Great Saw Mill River Cover Up In Yonkers
Joan Jennings, President of the Friends of Philipse Manor Hall, presents The Great Saw Mill River Cover-up on Saturday, April 25, at Beczak Environmental Education Center.
The program begins at 7:00 PM and the cost is $5 per person, including live music and refreshments.
Jennings uses maps and illustrations to tell the dramatic story of The Great Saw Mill River Cover-up. In the mid 1600s, this pristine river’s waterfalls drew Adriaen van der Donck to settle alongside it and build the lucrative sawmills and gristmills that became the hub of downtown Yonkers. Yet since 1922, the Saw Mill River has been contained in a flume underneath Getty Square, North Broadway and Larkin Plaza, emptying unceremoniously into the Hudson River immediately north of the Yonkers Recreation Pier.
“It’s quite possible that if Henry Hudson sailed back up the Hudson River today, he wouldn’t recognize the section that is now Yonkers,” says Joan Jennings. “There was a huge bay where Larkin Plaza now is, a series of waterfalls between what is now called ‘N-Valley’ (running alongside Nepperhan Avenue) and Getty Square and a substantial pond between Warburton and North Broadway.”
The centerpiece of Jennings presentation is the earliest view of the Saw Mill River in existence, dating back to 1784. Known as the “Stauffer View,” this illustration shows one more surprising feature of the Yonkers waterfront—cliffs. “Very few people realize that there were Palisades on this side of the Hudson,” says Jennings. “The cliffs provided the stone and soil that were used to fill in the bay where the Saw Mill River entered the Hudson.”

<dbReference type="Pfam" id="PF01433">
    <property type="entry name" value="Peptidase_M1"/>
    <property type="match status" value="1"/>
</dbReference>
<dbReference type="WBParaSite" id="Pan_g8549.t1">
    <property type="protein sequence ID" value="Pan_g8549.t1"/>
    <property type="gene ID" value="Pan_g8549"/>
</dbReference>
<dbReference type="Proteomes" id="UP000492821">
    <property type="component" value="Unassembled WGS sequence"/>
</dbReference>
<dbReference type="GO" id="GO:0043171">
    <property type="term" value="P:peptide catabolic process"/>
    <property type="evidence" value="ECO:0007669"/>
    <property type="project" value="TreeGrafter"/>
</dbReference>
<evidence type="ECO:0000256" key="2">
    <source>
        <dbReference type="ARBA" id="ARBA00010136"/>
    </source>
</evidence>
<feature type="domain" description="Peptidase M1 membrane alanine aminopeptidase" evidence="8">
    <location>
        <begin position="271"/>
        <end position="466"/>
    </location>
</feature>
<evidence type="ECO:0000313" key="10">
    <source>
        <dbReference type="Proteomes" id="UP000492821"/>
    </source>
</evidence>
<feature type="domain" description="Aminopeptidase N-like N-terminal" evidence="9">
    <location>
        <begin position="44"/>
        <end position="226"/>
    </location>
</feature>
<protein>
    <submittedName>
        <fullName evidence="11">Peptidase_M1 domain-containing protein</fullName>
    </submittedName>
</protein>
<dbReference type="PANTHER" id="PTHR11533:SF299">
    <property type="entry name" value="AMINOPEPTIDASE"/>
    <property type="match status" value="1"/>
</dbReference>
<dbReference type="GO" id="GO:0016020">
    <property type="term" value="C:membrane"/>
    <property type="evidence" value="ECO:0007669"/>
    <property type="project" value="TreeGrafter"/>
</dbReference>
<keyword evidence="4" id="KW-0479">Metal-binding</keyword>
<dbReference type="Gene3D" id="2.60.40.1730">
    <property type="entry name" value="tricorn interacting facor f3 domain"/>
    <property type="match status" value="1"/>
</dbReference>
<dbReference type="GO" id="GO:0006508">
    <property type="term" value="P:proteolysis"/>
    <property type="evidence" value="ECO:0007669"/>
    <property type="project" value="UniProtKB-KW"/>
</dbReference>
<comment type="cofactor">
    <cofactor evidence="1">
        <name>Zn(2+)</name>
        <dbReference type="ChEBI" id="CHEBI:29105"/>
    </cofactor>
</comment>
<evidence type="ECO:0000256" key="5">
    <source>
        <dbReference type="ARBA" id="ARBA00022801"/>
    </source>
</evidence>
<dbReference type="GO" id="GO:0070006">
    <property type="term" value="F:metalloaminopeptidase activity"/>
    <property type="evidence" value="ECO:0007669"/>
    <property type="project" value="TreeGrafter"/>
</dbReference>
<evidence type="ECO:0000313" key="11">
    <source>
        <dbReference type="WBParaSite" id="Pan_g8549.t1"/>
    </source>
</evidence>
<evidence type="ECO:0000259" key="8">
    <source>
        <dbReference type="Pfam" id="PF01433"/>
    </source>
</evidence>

The Great Saw Mill River Cover-up is the fourth in Beczak’s Hudson Quandricentennial Lectures. Each one has been a sold-out event.
Upcoming Hudson Quadricentennial Lectures include The Dutch Influence on the American Kitchen on May 30 with food historian Peter G. Rose and The Mannahatta Project on June 27 with Dr. Eric Sanderson, a landscape ecologist at the Wildlife Conservation Society.
ABOUT BECZAK ENVIRONMENTAL EDUCATION CENTER
Beczak Environmental Education Center is a non-profit environmental education facility that presents exhibits and programs for all ages to raise environmental awareness and to encourage informed stewardship of the Hudson River, the Saw Mill River and the Bronx River.
Located on the banks of the Hudson in the City of Yonkers, at River Mile 18, Beczak Environmental Education Center is an adaptive reuse of the former Social Club for Habirshaw Cable & Wire. Named after Joe Beczak, a Yonkers fisherman and environmentalist, this spacious interpretive center welcomes over ten thousand visitors each year. Outside, the two-acre park features a riverfront lawn, an easily accessible tidal marsh and a beach used for river exploration and seining. Approximately ten feet off shore is an Estuary Monitoring System, a water and weather monitoring station that posts real-time data on Beczak’s website.
Founded in 1989, Beczak has become a vital part of river communities from Staten Island to Poughkeepsie providing schools with multidisciplinary programs that are easily integrated into their educational curriculums. The Center also hosts numerous river-related programs including professional development for teachers, River Explorers for children, Lunchtime Learning for seniors, public forums and cultural and social events.